Junior Leagues of California State Public Affairs Committee Celebrates 40th Anniversary of Legislative Advocacy on Women’s and Children’s Issues

16-League Coalition Adds School Nutrition to Its Agenda for Change; Urges State’s  ‘Amazing Women’ to Step Up for Positions in New Administration

Members of the new California State Legislature can expect to hear from a formidable advocate with a 40-year history of fighting for women’s and children’s issues – the Junior Leagues of California State Public Affairs Committee (“SPAC”), which represents the more than 11,000 members of 16 Junior Leagues across California.

Founded in 1970, California SPAC is one of The Junior League’s oldest and largest state public affairs committees, whose goals are to serve as the voice of the women and children in the communities they serve by introducing and supporting state legislation that improves the lives of women and children in the communities we serve.  Other Junior League SPACs are in New Jersey, New York, Georgia, Florida, Michigan, Illinois, North Carolina, Ohio and Washington State, along with single-League advocacy groups in St. Louis and Denver.  Some 95 individual Leagues with more than 52,000 members are involved these efforts across the country.

“SPACs and other League-sponsored public affairs groups represent some of the most effective advocacy efforts at the state level for women’s and children’s issues,” said Delly Beekman, President of The Association of Junior Leagues International, Inc. (AJLI), and a former leader of New Jersey SPAC.  “SPACs bring a strong non-partisan and non-commercial voice at the state level to important issues like women’s health, childhood obesity, internet safety and human trafficking.”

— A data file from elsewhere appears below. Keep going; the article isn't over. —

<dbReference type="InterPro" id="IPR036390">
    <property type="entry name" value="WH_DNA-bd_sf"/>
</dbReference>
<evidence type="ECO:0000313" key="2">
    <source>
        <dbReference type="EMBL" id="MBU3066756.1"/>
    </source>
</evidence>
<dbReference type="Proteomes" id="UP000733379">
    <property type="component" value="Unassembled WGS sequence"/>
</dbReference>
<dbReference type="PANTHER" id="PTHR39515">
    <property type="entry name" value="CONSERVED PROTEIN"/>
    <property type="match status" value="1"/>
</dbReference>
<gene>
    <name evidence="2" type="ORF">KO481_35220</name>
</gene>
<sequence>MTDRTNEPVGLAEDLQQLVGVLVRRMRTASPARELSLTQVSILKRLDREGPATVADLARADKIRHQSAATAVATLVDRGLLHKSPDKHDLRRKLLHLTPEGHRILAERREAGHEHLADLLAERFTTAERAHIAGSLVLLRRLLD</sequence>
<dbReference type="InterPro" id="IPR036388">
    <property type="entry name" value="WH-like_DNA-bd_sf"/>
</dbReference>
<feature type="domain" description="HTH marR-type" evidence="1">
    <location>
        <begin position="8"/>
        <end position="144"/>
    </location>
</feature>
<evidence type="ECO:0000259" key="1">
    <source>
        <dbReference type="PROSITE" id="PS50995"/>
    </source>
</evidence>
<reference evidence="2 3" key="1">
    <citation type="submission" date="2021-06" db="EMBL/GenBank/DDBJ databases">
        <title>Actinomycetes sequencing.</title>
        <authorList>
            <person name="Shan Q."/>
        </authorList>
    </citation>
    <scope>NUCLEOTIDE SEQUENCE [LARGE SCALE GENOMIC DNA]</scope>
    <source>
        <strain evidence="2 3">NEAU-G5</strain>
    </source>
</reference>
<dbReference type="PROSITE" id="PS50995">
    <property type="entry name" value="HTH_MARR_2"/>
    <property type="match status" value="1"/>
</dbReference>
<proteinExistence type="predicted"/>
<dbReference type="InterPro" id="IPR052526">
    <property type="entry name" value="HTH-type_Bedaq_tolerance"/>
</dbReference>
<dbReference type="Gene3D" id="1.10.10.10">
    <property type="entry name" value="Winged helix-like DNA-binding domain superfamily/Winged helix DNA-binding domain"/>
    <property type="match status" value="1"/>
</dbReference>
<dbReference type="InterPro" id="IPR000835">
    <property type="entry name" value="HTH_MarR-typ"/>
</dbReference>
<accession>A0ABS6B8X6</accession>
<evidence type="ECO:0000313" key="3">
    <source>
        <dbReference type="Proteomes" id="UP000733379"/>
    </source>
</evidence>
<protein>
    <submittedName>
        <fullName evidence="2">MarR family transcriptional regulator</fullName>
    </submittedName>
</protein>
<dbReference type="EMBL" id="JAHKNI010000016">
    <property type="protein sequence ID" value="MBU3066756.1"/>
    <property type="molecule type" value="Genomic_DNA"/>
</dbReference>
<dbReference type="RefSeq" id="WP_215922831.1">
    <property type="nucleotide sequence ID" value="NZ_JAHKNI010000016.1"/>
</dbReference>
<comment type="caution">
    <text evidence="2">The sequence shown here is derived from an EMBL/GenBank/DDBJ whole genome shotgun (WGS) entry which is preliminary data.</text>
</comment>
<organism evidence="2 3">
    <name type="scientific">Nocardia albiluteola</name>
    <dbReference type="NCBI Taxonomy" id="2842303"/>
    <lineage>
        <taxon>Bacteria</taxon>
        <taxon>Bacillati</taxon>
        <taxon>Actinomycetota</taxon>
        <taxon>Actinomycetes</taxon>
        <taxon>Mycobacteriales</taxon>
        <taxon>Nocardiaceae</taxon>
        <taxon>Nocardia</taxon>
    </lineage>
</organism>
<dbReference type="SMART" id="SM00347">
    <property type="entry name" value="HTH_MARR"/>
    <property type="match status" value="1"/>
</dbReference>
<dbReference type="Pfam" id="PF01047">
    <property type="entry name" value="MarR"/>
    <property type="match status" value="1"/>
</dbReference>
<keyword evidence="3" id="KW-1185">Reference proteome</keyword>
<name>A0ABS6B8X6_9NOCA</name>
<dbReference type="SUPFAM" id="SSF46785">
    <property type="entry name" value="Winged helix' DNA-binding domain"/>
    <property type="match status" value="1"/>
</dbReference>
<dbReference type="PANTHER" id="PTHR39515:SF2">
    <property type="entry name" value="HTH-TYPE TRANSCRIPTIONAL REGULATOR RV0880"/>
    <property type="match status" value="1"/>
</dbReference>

California SPAC’s current and recent initiatives include:

  • Efforts to erase food insecurity and improve the nutritional content in school meals in California through advocacy of provisions of the federal Childhood Nutrition Act designed to remedy these issues and co-sponsorship of state legislation which encourages more schools to provide students with breakfast so no child is hungry while learning.